- Acknowledging and addressing through transparency and communication, the historical mistrust that many communities of color have of government-led medical interventions, the historical and current disparities in healthcare, and other barriers to participation in the COVID- 19 vaccination program.
- Using a range of communication methods to reach a broader audience, including partnering with formal and informal community leaders such as elected officials, religious leaders, community-based organizations, and service providers that have credibility in communities of color.
- Increasing accessibility to vaccination services by establishing service locations within the communities significantly impacted by COVID-19.
People with Limited English Proficiency and Immigrant Communities:
- Ensuring communities understand that participation in the vaccination program is not contingent upon immigration status and that participants will not be asked their immigration status or required to provide particular identification documents as part of the vaccination process.
- Ensuring clear, effective communication by translating documents, including consent forms; providing signage in multiple languages; and making interpreters available.
- Considering and addressing potential access barriers to COVID-19 vaccination such as lack of identification documents.
Providers should ensure they provide materials about the vaccine in an accessible manner to support informed decision-making. This includes providing the FDA fact sheet about the vaccine being administered in a language accessible to the recipient. The FDA fact sheet explains the known and potential benefits and risks of the vaccine and that the individual has the option to accept or refuse the vaccine. Translations of the FDA’s Fact Sheet for Recipients and Caregivers for each vaccine approved for Emergency Use Authorization are available on the FDA’s website in multiple languages.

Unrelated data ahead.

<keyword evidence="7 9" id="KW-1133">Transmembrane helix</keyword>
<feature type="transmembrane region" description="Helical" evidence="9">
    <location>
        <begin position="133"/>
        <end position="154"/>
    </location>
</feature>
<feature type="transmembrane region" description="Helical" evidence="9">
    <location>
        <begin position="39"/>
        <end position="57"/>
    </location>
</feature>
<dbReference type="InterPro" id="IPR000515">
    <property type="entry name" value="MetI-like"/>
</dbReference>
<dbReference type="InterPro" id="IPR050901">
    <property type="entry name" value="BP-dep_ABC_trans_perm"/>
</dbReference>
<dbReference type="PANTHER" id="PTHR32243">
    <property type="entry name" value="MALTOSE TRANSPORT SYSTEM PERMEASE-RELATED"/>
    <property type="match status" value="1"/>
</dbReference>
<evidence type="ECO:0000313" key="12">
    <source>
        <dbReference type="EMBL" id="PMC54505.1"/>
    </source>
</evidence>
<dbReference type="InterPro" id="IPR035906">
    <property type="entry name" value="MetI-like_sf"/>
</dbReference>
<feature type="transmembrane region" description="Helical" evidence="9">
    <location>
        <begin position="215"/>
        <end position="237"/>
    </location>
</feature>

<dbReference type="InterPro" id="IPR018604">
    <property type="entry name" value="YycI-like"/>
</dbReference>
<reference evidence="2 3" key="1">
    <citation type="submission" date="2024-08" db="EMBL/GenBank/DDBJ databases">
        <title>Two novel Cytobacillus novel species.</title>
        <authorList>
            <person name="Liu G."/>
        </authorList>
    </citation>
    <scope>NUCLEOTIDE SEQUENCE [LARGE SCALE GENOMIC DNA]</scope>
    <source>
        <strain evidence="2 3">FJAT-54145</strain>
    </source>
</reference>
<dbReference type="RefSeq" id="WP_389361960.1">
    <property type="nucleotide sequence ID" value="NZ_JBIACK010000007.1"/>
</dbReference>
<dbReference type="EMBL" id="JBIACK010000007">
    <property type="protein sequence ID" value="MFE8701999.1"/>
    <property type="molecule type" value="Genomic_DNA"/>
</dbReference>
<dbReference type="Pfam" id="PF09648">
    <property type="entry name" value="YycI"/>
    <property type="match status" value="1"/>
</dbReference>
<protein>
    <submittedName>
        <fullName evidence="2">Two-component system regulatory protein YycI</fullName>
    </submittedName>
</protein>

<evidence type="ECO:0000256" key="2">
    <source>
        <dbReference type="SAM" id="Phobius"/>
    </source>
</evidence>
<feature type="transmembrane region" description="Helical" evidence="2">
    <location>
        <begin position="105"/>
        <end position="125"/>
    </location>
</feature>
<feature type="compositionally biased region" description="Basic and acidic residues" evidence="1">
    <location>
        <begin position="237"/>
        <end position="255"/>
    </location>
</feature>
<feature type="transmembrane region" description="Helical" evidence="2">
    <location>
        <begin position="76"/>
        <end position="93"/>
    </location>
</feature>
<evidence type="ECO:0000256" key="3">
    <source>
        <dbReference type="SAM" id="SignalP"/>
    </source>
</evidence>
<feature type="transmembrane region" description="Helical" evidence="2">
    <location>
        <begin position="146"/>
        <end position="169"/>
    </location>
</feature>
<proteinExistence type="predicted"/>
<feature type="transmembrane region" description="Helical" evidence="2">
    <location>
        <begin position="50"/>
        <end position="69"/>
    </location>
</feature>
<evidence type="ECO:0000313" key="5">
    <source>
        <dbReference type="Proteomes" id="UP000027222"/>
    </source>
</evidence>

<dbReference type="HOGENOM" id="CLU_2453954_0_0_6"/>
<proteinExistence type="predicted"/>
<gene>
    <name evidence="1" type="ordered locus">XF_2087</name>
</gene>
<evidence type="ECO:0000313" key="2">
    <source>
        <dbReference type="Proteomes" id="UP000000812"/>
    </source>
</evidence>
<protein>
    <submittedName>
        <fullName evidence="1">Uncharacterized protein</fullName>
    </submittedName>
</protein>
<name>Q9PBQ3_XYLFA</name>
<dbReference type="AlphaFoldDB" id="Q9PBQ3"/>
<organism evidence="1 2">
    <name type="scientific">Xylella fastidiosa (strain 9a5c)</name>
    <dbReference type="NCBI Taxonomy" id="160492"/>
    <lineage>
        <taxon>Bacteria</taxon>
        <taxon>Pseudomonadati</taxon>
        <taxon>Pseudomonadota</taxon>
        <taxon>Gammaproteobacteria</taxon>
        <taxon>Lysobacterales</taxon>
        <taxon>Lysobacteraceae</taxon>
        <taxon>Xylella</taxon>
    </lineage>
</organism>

It is also crucial that healthcare providers increase accessibility to vaccination services by offering services during a range of days (including weekends) and hours of operation beyond 9 a.m. to 5 p.m. and ensuring vaccination locations are accessible by public transportation. And for individuals who are financially insecure – who can be members of any of the groups above, and many others – it is important to remove any perceived financial barriers to vaccination and to communicate that receiving the vaccine is not contingent upon insurance, financial status, or ability to pay. Federal regulations require most insurance plans to cover the cost of COVID-19 vaccination without cost-sharing.
The State, local health departments, and healthcare providers are encouraged to continuously reassess their efforts to meet their obligations to communicate about and administer the vaccine in an ethical, non-discriminatory, fair, and equitable manner. This includes removing barriers to inclusivity and ensuring that information, supports, and services are accessible to all. Ensuring full access to and participation in the COVID-19 vaccination process for as many Illinois residents as possible is an essential first step toward ending the pandemic.